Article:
Monsoon ‘good sign’ for crop yields
India’s monsoon rainfall this season will be 102 per cent of the long-term average, skewed towards above normal, the national weather agency said on Monday, boosting expectations for good crop yields amid farmers’ concerns about lockdown-linked cash shortages.
The India Meteorological Department (IMD) said rainfall during the monsoon season from June through September will be 102 per cent of the long-term average with a 66 per cent probability of normal or above normal rainfall.
The monsoon rains have already arrived over Kerala with multiple weather stations across the state reporting abundant rainfall, weather scientists also said, while releasing a revised long-range forecast for the 2020 monsoon.
The IMD’s preliminary forecast in April this year had predicted normal or 100 per cent rainfall. The monsoon rains are critical for the country’s major crops including paddy, maize, pearl millet, pigeon pea, black gram, sugarcane, and soybean among others.
“The probability distribution is skewed towards normal and above normal this year — this is a good sign,” Madhavan Rajeevan, India’s earth sciences secretary said. Sea surface temperature conditions in the central Pacific Ocean are expected to turn favourable for the Indian monsoon, he said.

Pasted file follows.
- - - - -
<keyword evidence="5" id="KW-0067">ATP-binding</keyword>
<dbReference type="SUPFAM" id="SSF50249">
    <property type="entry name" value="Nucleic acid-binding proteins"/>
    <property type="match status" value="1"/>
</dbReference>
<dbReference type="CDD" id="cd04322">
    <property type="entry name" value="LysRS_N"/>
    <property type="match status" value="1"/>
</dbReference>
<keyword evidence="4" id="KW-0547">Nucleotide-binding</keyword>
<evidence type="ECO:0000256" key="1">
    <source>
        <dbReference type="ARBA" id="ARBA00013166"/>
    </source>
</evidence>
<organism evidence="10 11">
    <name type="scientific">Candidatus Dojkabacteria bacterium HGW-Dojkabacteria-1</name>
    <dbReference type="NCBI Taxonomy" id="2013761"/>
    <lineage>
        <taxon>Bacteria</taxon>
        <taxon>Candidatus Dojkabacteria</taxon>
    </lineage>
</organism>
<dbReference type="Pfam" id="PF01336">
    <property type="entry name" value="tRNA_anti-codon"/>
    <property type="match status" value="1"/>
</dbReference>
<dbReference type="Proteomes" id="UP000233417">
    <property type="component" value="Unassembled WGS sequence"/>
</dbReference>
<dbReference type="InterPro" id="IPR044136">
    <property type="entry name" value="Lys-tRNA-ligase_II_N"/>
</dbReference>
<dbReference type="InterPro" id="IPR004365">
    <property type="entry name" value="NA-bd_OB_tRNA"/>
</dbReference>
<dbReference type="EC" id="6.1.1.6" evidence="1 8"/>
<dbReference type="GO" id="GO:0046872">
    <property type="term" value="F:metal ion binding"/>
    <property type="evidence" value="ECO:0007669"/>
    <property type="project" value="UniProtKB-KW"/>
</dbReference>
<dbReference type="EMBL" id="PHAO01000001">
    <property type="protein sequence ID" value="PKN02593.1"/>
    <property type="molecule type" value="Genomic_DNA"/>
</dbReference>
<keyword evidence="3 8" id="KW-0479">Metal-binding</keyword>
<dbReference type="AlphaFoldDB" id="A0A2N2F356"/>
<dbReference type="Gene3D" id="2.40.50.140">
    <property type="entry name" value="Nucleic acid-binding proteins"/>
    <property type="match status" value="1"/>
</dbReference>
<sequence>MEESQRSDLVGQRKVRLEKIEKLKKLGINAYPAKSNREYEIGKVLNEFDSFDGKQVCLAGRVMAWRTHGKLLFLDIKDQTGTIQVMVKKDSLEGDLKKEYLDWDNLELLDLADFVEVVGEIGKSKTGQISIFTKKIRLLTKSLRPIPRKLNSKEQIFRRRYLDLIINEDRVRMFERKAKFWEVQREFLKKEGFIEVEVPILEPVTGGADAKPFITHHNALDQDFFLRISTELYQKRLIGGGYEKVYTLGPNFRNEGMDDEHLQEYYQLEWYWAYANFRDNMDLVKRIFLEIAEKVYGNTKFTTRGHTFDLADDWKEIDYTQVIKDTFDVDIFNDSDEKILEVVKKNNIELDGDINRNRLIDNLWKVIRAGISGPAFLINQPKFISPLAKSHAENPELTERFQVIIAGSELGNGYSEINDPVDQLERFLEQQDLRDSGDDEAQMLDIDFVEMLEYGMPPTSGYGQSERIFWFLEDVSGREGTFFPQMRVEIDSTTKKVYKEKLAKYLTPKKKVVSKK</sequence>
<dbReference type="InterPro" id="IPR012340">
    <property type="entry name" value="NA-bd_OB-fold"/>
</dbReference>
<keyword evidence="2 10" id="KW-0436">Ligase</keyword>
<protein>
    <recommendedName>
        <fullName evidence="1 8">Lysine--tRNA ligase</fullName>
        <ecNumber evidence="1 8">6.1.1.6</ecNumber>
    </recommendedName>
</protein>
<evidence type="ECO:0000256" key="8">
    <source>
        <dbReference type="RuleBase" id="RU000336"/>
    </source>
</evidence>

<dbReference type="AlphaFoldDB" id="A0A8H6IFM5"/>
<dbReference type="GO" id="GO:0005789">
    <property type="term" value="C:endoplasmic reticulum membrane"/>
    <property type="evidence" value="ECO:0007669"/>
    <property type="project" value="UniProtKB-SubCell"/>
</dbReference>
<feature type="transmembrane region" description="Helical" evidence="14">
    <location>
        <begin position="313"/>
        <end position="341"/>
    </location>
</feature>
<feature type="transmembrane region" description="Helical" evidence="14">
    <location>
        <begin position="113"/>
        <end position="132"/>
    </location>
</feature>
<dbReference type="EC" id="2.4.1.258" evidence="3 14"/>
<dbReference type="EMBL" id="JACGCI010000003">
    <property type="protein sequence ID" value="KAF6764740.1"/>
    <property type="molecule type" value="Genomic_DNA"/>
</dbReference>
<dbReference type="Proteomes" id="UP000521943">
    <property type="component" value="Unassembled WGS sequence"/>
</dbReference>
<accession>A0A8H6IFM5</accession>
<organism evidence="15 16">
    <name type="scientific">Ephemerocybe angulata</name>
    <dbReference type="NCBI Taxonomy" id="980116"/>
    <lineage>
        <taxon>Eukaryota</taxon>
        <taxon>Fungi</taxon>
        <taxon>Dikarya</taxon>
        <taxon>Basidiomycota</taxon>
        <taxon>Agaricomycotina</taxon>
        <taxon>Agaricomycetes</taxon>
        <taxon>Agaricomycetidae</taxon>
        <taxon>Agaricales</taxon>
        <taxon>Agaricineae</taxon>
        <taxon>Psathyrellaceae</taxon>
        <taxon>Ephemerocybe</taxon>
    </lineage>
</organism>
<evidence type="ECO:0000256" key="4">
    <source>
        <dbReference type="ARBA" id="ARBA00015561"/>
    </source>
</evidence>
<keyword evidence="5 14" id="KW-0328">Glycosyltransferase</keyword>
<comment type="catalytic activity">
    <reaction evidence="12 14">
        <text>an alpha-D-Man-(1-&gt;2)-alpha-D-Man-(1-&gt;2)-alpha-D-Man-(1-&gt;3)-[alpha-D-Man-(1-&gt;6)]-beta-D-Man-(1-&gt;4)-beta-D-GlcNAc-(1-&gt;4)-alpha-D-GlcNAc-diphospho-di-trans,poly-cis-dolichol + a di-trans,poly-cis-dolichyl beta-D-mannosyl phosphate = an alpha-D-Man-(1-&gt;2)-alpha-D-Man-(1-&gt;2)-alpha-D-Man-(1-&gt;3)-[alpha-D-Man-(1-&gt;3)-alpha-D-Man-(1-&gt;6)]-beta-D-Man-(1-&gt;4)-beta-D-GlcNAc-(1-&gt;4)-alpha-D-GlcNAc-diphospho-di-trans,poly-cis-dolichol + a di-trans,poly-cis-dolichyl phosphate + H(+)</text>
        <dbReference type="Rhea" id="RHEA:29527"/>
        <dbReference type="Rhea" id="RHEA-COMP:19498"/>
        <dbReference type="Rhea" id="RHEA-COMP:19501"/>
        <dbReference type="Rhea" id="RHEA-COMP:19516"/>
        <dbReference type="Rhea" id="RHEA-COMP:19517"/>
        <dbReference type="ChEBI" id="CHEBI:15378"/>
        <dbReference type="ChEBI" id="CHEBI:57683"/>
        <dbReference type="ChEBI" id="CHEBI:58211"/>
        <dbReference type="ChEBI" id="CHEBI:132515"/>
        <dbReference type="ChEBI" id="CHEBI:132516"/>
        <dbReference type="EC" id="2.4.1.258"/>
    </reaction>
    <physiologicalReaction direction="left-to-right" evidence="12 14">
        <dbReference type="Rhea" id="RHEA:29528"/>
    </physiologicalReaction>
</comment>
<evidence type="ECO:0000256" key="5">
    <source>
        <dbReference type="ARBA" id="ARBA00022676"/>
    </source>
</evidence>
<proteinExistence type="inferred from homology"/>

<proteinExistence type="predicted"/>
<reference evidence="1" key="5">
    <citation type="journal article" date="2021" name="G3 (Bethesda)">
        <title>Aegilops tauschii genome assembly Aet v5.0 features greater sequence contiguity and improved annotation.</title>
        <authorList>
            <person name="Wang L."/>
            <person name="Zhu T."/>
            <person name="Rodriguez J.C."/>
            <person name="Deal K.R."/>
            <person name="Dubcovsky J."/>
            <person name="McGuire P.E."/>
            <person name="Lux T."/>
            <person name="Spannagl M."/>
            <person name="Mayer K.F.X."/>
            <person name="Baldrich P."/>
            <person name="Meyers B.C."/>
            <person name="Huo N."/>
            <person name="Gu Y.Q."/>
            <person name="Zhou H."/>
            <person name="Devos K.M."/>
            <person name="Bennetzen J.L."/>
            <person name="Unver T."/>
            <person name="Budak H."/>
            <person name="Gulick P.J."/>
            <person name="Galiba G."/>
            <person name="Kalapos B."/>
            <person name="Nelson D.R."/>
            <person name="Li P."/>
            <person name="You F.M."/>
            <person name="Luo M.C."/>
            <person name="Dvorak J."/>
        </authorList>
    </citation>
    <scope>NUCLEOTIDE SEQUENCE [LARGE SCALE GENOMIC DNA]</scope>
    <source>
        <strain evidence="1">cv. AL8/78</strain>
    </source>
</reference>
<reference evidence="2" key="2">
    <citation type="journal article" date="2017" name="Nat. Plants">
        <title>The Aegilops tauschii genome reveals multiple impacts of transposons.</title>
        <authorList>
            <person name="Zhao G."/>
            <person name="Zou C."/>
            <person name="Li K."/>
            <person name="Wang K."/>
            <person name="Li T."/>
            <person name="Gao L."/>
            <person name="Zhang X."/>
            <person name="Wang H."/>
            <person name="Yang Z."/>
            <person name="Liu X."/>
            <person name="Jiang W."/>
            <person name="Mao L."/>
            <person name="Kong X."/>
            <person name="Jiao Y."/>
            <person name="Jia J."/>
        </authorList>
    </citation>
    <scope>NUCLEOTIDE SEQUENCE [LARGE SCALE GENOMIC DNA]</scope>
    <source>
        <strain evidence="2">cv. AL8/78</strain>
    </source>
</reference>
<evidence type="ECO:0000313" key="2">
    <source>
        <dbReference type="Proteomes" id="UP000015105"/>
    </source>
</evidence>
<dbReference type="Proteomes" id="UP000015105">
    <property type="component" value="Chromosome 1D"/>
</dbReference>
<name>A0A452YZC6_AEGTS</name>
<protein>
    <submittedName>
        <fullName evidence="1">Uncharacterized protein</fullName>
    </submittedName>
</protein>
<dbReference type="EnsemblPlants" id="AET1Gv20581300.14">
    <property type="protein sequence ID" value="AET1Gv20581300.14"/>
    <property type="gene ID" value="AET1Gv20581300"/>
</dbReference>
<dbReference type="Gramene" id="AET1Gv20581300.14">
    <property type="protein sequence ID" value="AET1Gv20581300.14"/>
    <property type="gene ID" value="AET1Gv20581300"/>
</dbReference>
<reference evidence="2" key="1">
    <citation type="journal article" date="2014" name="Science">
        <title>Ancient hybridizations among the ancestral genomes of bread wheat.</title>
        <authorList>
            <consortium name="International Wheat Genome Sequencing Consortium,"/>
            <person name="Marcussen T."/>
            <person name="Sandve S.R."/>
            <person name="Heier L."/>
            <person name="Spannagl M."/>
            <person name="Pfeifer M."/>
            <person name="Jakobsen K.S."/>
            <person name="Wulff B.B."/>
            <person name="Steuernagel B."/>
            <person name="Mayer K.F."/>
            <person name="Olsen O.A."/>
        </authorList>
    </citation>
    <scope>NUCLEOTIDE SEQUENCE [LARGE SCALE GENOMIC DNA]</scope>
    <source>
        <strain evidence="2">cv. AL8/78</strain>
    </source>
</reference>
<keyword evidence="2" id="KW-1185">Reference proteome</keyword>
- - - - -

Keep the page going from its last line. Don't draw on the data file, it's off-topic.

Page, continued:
The forecast has predicted 14 per cent probability for excess rainfall, 25 per cent for above normal, 41 per cent for normal, 15 per cent for below normal and 5 per cent deficient rainfall.
The IMD also predicted 107 per cent rainfall in northwest India, 103 per cent in central India, 102 per cent in the southern peninsular region and 96 per cent in eastern and northeastern region.
“These are whose season numbers across large areas — crop yields are influenced by actual distribution of rainfall across smaller regions,” said Sheo Bardan Yadav, assistant professor of agrometeorologist at the Anand Agriculture University and secretary of the Indian Association of Agrometeorologists said.
Farmers’ representatives said the rainfall forecast is encouraging but cautioned that a disruption of supply-chains during the lockdown has hit farmers many of whom might need to borrow to conduct sowing operations for the coming season.
“Restrictions under the lockdown have hit farmers,” Yudhvir Singh with the Indian Coordination Committee of Farmers’ Movements.
“Some might need to turn to money lenders to purchase seeds, fertilisers, water management or for tractors.”
But farm sector analysts say the mass migration of workers into rural areas will likely mean an oversupply of labour, which could reduce farm labour costs.
“For almost every crop today, farm labour makes up the substantial cost of cultivation,” said Kavitha Kuruganti with the Alliance for Sustainable and Holistic Agriculture. “The oversupply of available labour might marginally lower costs for farmers.”
“What this means is that the plight of landless farm workers is likely to worsen,” Kuruganti said. “And the marginal improvement in the labour costs could well be offset by lack of markets and prices at the end of the season or something else during production.”
The IMD also said it is tracking a weather disturbance over the Arabian Sea that could develop into a cyclone with wind speeds up to 135 kmph and cross the land between Raigad in Maharashtra and Daman in Gujarat on Wednesday night.